The Unprocrastination Q&A

Post written by Leo Babauta.

You’ve read through all the Unprocrastination course materials, watched all the videos … and you still have questions? No problem!

In this bonus Q&A, I’ve answered questions submitted by course members.


Q. I need help with mountains of paper documents. I have old files that need purging, and growing stacks of paper that need filing. I need a simple way of thinking to help me get motivated to deal with the mountain, to know what to keep and what to purge, how to organize it, and then how to keep up with the flow in the future once I’ve caught up.

Leo: This is very common. There are two real problems here:

  1. You dread doing this task because it’s overwhelming; and
  2. You don’t have an easy system to decide and file, so it’s confusing.

To solve the first problem, tell yourself that all you need to do is deal with 5 pieces of paper today. That’s all. It’s easy, and you can do it in a few minutes. Tomorrow, do 10, then 15, then 20. If you do 20 pieces of paper (or a minumum of 10 if you’re busy), you will start to make a big dent in the piles. Once you get rolling, you might even schedule a couple hours to try to wipe the rest of the piles out all at once.

As for the second problem, it’s not that difficult once you figure a few things out:

  1. Have your filing folders ready to go. Have them out, labeled, and ready for filing, so that when you’re ready to start, it’s easy.
  2. Know that you can actually get rid of most papers. Most things can be gotten online, or on your computer, or via an email request if you need it. So only file things that you either need immediately and often, and can’t get easily.
  3. Start with the top paper and make a quick decision on it: trash/recycle it, file it, put it in an “action” folder and on your to-do list, put it in a “pending” folder if it’s something needed on a certain date, like concert tickets (and also on your calendar for that date), or forward it on to the appropriate person. Those are the only four actions to take, and it takes only a few seconds to do any of them.

Work quickly, one paper at a time, not deferring decisions on any paper, and you’ll soon get into a groove and start powering down the pile.

I would recommend, as a continuing habit once you’ve cleared your piles, that you learn to make decisions on papers immediately, and take action/file immediately. As an alternative, do it once a day at the end of the day before you finish your work, or for your home papers, once a day when you get home from work.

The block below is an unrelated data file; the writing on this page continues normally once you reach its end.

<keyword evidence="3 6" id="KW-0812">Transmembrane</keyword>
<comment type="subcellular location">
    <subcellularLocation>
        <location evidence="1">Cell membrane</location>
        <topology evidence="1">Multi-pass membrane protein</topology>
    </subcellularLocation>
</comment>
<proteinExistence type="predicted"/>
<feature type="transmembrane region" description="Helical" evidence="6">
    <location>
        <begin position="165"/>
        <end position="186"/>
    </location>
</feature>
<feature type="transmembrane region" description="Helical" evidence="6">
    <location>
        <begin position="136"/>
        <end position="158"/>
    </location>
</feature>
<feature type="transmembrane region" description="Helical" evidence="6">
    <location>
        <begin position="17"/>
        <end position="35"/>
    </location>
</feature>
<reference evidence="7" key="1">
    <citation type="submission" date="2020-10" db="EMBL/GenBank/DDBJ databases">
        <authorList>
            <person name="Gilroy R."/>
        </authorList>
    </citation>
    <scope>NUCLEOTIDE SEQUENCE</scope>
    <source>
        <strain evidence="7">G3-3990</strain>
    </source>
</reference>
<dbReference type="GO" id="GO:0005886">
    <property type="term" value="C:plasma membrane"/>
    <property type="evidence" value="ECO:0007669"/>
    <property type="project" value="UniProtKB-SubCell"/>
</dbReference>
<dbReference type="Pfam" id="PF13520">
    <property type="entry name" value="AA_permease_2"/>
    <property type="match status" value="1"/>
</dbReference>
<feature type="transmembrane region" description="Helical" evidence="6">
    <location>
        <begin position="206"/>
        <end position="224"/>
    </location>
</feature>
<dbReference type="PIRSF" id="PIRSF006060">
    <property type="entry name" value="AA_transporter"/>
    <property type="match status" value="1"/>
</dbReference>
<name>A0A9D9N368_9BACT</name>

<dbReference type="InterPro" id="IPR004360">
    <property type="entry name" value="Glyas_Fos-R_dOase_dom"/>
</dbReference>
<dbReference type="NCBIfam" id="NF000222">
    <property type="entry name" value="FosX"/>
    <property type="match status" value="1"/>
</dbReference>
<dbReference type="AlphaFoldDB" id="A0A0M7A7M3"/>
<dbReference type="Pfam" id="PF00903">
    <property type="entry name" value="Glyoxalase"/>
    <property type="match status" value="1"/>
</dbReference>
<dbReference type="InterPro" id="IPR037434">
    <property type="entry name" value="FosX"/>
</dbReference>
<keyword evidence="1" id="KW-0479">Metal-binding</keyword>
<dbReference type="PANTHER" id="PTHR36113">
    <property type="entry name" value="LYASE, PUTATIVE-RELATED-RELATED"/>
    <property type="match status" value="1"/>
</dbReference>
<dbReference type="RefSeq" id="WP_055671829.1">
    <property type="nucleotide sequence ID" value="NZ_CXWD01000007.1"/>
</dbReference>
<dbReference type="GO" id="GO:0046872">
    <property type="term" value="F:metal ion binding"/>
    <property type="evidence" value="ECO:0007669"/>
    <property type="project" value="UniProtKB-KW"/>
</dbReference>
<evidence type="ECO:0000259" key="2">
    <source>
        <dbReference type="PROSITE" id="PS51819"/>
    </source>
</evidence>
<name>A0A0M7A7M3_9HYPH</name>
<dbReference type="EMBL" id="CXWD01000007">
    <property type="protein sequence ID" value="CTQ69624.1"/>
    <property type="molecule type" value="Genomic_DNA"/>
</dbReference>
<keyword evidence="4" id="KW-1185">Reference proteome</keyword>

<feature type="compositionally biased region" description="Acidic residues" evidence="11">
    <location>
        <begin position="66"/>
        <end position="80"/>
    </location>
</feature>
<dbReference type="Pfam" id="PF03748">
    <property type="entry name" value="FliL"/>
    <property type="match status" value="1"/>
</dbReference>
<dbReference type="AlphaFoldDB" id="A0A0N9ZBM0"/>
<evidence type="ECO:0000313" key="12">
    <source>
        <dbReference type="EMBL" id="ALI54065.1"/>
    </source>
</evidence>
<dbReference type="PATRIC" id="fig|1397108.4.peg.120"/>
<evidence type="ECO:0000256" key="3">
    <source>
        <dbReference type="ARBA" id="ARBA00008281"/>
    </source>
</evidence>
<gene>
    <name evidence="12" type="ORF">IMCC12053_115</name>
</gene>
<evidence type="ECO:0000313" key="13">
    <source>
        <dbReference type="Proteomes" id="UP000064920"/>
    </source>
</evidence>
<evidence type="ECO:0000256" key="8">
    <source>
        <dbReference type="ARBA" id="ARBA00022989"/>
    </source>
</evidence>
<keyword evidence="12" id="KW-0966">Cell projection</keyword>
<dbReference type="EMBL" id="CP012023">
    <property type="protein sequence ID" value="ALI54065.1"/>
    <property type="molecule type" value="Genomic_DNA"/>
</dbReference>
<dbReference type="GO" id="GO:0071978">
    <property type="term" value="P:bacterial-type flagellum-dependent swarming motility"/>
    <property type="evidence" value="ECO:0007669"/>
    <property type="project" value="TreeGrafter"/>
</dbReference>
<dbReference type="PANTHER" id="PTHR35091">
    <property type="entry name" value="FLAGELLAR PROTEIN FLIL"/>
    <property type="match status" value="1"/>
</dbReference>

Q. In the interests of balancing work and relaxation: if you are making an effort to stay on task, not procrastinate, not get distracted, and it’s a long or challenging task (possibly with many component parts) that is somewhat draining—any suggestions on how to decide how many breaks may be too much? Or not enough? Any guidelines to help decide?

Leo: Grow your focus muscle slowly. I would experiment with short focus periods, using a timer to make sure you don’t take breaks that are too long. So try 5 minutes on, 5 minutes off. If that seems too quick after doing it a few times, try 10 minutes on, 5 minutes off. Then slowly grow to larger focus periods: 12 minutes on, 3 off; 15 minutes on, 5 off; 20 minutes on, 5 off, etc.

There is no single right way to do things — you’ll get better at focusing and be able to stay with the task longer, but you will only know by feel. Find out what works for you through trial and error.

Q. Often my biggest obstacle is that my MIT is not able to be started right away. What do you suggest for ways to remind yourself to start and also not let it drop in importance when the day get crazy. Often it seems that my MIT is a late morning/afternoon task and by that time I have either forgotten it or gotten totally distracted.

Leo: Schedule a block of time for your afternoon MIT – and make it an unmissable appointment. When we have an appointment on our calendar to meet someone else, we make sure to be there. Do the same for an MIT — it’s even more important than meeting someone else, usually. Put it on your calendar, and send yourself a reminder. If necessary, hold yourself accountable to others for sticking to this appointment with yourself.


Q. Can you talk more in depth about motivation? I read the cheat sheet but wondered if could give more on that. On really makinga strong commitment to perform the task. Also, how to stay motivated when not doing the task – doing something else – is more fun? And what about competing MITs, I mean where they’re competing for your time, and you use one to procrastinate about the other?